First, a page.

The most important indicator perhaps is the education that was denied to female children at that time and the system of the Antharjanam's rights, skewed by tradition and rituals. Not to mention the absurd logic in the manner in which the stereotypical Namboodiri male enjoyed a carefree existence, free from responsibilities.

How does one react to the reality that the Antharjanam in most illams (an illam is a Namboodiri home) those days did not have access to any financial resources, however prosperous their families were? Nilayamgode refers to this in the chapter, ‘Journey', when she talks about their annual journeys to the grandmother's home:

Amma had a narrative about the five rupees that she carried on the journey. This money was not given by the family. It was not as if the family did not have the money but it was not customary in those days to give any to the antharjanam even for her smallest needs. Tradition decreed that they find their own money to meet their special expenses. (p. 43, Antharjanam)

We also learn that one was strictly discouraged from displaying affection for the children: …In fact, those days, it was wrong to give special attention to one's children. Even mothers referred to their own children as ‘ the nephews or nieces of so and so'. (p.36, Antharjanam)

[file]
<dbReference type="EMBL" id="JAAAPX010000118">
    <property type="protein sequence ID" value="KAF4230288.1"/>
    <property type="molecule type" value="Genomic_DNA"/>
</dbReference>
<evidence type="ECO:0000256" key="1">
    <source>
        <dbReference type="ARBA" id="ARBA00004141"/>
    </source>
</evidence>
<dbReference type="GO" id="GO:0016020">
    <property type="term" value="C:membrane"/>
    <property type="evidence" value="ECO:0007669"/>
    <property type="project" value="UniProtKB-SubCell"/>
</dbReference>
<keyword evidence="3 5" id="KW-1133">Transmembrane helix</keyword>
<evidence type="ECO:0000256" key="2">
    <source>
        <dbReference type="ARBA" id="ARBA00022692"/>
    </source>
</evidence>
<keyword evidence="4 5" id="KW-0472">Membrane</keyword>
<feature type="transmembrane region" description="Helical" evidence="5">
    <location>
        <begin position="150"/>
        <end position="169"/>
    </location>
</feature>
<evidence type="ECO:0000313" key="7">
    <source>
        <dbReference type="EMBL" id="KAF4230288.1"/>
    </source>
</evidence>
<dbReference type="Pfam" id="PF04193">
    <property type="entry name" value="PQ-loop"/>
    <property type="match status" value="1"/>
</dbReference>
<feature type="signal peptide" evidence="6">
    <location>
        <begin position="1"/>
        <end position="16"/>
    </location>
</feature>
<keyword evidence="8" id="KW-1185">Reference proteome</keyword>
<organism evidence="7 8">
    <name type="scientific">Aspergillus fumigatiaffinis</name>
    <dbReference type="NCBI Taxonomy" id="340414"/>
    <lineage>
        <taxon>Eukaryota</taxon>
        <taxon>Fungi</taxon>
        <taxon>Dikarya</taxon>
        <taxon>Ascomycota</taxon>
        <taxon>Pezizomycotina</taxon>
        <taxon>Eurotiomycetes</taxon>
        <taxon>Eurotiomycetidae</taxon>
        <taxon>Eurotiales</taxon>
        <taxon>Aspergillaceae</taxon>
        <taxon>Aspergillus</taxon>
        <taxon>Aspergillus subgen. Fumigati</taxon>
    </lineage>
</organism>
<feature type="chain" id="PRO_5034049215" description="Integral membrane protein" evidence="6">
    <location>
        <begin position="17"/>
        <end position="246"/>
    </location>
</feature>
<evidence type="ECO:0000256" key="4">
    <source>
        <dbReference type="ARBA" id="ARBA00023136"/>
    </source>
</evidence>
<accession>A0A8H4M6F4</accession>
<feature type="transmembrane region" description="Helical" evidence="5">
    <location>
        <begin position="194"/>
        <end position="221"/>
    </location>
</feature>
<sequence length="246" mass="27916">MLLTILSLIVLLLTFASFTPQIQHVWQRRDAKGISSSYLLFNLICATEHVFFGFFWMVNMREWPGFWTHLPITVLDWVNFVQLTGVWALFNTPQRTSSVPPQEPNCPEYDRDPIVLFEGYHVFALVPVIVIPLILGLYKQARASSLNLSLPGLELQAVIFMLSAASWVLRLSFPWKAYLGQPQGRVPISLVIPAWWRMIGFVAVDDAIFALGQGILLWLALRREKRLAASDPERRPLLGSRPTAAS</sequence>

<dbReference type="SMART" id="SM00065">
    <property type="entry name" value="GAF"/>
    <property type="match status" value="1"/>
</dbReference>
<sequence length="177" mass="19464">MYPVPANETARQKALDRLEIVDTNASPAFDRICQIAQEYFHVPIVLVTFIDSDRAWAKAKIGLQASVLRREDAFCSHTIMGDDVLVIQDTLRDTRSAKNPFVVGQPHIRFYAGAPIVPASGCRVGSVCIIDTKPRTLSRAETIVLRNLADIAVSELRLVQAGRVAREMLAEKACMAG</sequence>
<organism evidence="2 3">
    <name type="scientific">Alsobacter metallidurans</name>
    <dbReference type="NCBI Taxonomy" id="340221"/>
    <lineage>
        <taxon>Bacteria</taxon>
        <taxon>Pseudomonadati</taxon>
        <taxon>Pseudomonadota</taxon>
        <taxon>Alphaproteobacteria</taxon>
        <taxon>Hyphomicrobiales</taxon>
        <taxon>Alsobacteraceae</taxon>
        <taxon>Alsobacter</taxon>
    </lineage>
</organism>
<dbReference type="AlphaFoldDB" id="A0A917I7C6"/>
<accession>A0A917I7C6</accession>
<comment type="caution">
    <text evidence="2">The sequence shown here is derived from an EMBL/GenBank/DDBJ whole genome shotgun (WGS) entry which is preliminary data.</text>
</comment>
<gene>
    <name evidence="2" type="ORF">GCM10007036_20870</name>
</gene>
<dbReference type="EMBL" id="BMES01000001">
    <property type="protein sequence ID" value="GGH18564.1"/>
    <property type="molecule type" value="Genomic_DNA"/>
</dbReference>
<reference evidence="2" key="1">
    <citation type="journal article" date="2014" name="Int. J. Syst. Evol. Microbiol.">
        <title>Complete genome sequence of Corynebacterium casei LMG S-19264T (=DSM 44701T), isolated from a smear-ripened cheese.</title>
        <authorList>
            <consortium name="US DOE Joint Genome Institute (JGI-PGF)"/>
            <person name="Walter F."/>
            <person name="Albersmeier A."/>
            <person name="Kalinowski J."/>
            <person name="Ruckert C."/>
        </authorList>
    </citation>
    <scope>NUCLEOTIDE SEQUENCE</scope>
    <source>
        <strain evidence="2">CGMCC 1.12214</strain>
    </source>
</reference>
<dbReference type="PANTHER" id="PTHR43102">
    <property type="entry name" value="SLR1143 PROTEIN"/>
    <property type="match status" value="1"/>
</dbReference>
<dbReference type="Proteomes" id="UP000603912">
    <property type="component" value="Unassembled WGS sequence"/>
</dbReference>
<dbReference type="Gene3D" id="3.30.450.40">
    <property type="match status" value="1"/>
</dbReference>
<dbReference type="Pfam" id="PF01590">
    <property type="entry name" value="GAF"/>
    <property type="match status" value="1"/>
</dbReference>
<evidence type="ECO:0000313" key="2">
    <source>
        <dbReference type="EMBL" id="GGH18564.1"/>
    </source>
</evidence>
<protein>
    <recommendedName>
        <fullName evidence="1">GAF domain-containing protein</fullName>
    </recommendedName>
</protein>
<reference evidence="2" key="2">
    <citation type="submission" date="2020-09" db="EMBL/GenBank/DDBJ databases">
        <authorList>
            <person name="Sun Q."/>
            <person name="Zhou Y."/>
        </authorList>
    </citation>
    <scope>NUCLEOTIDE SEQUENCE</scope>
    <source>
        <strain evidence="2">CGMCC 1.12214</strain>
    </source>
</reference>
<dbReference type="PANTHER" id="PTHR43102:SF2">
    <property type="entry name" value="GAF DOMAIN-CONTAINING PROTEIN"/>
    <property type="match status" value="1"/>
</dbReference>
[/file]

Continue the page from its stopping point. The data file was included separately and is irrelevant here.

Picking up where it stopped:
Yet, even as Nilayamgode recollects these details, there is no ranting of any sort. “I had many losses at that time, but I grew my heart,” she explains in her charming dialect. “At that time, I was very satisfied that I could at least read the Malayalam alphabet,” she adds.


In the book, there are several references to how her brothers used to borrow books from the library and the way her elder sisters read them, far from the elders' sight. Nilayamgode started reading these in secret, allowing Victor Hugo's Paavangal (Malayalam translation of Les Miserables) to influence her a great deal. Nevertheless, she regrets not having been able to learn English “because I missed out on reading many classics.”

The concept of childcare mildly shocks too. Cow's milk was strictly taboo even when breast milk was not available for the children. All that children were allowed when they cried for milk was two gulps of diluted buttermilk or ‘sambhaaram'. Because everyone believed that the light from the gheelamps glowing in the temple was enough to ensure the children's health and prosperity. (p.14)

For the way it records such beliefs and customs, Antharjanam is an important record too, though essentially an autobiography. The chapters ‘Kuriyedathu Thaatri' and ‘Social Activism' throw light on some powerful events that rocked the community at that time.

As the community started experiencing periods of intense social change and activism, Nilayamgode also joined some of the reform movements, though much later in life. And as she says in the book, the family she married into — Nilayamgode — was progressive. Life changed for the better.

When I ask her how society and life have evolved over the last few decades, she says: “Today, there are no sorrows specific to the Antharjanam or a Namboodiri family. The problems that exist confront every woman, not only the Antharjanam,” she states plainly.

The interview ends, yet I continue to wonder at the composure and wisdom of a lady whose unassuming prose is bound to strike a chord with any reader curious about how a community survived — amidst and despite traditions.

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Printable version | Mar 5, 2021 10:21:45 PM |